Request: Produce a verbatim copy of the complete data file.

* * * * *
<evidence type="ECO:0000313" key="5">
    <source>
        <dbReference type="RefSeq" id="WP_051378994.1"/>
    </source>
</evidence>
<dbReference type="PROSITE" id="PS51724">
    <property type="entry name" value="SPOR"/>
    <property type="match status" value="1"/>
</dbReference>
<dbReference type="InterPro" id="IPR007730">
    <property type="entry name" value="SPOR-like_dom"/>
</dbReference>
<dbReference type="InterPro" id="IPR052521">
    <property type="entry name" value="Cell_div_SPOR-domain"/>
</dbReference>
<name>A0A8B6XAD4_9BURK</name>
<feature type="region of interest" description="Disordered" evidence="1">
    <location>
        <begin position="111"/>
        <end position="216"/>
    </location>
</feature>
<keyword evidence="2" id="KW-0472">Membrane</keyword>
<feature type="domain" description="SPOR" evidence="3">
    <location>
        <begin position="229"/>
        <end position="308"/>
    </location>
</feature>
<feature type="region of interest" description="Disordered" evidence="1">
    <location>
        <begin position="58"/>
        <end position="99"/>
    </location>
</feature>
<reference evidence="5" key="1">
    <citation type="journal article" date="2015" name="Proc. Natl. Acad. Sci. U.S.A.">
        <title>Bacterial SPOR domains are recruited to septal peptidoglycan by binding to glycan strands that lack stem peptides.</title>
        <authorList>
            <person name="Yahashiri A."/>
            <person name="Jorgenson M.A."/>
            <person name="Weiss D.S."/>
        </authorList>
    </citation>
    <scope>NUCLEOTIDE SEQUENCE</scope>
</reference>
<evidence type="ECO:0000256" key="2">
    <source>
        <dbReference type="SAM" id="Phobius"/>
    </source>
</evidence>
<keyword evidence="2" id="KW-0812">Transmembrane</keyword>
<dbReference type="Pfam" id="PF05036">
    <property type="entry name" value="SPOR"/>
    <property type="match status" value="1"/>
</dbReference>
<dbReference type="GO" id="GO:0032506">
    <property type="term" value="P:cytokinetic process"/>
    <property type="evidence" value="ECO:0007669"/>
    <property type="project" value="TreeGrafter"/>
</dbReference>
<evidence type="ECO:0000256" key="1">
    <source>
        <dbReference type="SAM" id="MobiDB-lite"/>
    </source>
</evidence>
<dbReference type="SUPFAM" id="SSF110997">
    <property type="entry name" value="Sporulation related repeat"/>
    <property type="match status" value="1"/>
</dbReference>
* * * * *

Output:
<evidence type="ECO:0000313" key="5">
    <source>
        <dbReference type="RefSeq" id="WP_051378994.1"/>
    </source>
</evidence>
<dbReference type="PROSITE" id="PS51724">
    <property type="entry name" value="SPOR"/>
    <property type="match status" value="1"/>
</dbReference>
<dbReference type="InterPro" id="IPR007730">
    <property type="entry name" value="SPOR-like_dom"/>
</dbReference>
<dbReference type="InterPro" id="IPR052521">
    <property type="entry name" value="Cell_div_SPOR-domain"/>
</dbReference>
<name>A0A8B6XAD4_9BURK</name>
<feature type="region of interest" description="Disordered" evidence="1">
    <location>
        <begin position="111"/>
        <end position="216"/>
    </location>
</feature>
<keyword evidence="2" id="KW-0472">Membrane</keyword>
<feature type="domain" description="SPOR" evidence="3">
    <location>
        <begin position="229"/>
        <end position="308"/>
    </location>
</feature>
<feature type="region of interest" description="Disordered" evidence="1">
    <location>
        <begin position="58"/>
        <end position="99"/>
    </location>
</feature>
<reference evidence="5" key="1">
    <citation type="journal article" date="2015" name="Proc. Natl. Acad. Sci. U.S.A.">
        <title>Bacterial SPOR domains are recruited to septal peptidoglycan by binding to glycan strands that lack stem peptides.</title>
        <authorList>
            <person name="Yahashiri A."/>
            <person name="Jorgenson M.A."/>
            <person name="Weiss D.S."/>
        </authorList>
    </citation>
    <scope>NUCLEOTIDE SEQUENCE</scope>
</reference>
<evidence type="ECO:0000256" key="2">
    <source>
        <dbReference type="SAM" id="Phobius"/>
    </source>
</evidence>
<keyword evidence="2" id="KW-0812">Transmembrane</keyword>
<dbReference type="Pfam" id="PF05036">
    <property type="entry name" value="SPOR"/>
    <property type="match status" value="1"/>
</dbReference>
<dbReference type="GO" id="GO:0032506">
    <property type="term" value="P:cytokinetic process"/>
    <property type="evidence" value="ECO:0007669"/>
    <property type="project" value="TreeGrafter"/>
</dbReference>
<evidence type="ECO:0000256" key="1">
    <source>
        <dbReference type="SAM" id="MobiDB-lite"/>
    </source>
</evidence>
<dbReference type="SUPFAM" id="SSF110997">
    <property type="entry name" value="Sporulation related repeat"/>
    <property type="match status" value="1"/>
</dbReference>